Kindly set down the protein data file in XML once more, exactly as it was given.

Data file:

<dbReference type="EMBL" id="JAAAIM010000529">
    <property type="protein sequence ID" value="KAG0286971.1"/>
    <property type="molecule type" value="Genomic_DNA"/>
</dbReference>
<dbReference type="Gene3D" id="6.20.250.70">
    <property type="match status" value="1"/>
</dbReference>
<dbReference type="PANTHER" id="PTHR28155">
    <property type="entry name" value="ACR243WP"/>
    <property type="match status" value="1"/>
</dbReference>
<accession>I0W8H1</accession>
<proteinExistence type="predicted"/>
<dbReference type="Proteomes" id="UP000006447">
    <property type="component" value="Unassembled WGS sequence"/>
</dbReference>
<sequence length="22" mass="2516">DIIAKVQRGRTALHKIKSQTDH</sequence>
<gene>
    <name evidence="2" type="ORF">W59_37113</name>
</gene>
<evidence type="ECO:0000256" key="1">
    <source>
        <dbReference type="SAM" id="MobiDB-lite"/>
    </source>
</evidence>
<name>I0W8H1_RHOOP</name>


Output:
<dbReference type="EMBL" id="JAAAIM010000529">
    <property type="protein sequence ID" value="KAG0286971.1"/>
    <property type="molecule type" value="Genomic_DNA"/>
</dbReference>
<dbReference type="Gene3D" id="6.20.250.70">
    <property type="match status" value="1"/>
</dbReference>
<dbReference type="PANTHER" id="PTHR28155">
    <property type="entry name" value="ACR243WP"/>
    <property type="match status" value="1"/>
</dbReference>
<accession>I0W8H1</accession>
<proteinExistence type="predicted"/>
<dbReference type="Proteomes" id="UP000006447">
    <property type="component" value="Unassembled WGS sequence"/>
</dbReference>
<sequence length="22" mass="2516">DIIAKVQRGRTALHKIKSQTDH</sequence>
<gene>
    <name evidence="2" type="ORF">W59_37113</name>
</gene>
<evidence type="ECO:0000256" key="1">
    <source>
        <dbReference type="SAM" id="MobiDB-lite"/>
    </source>
</evidence>
<name>I0W8H1_RHOOP</name>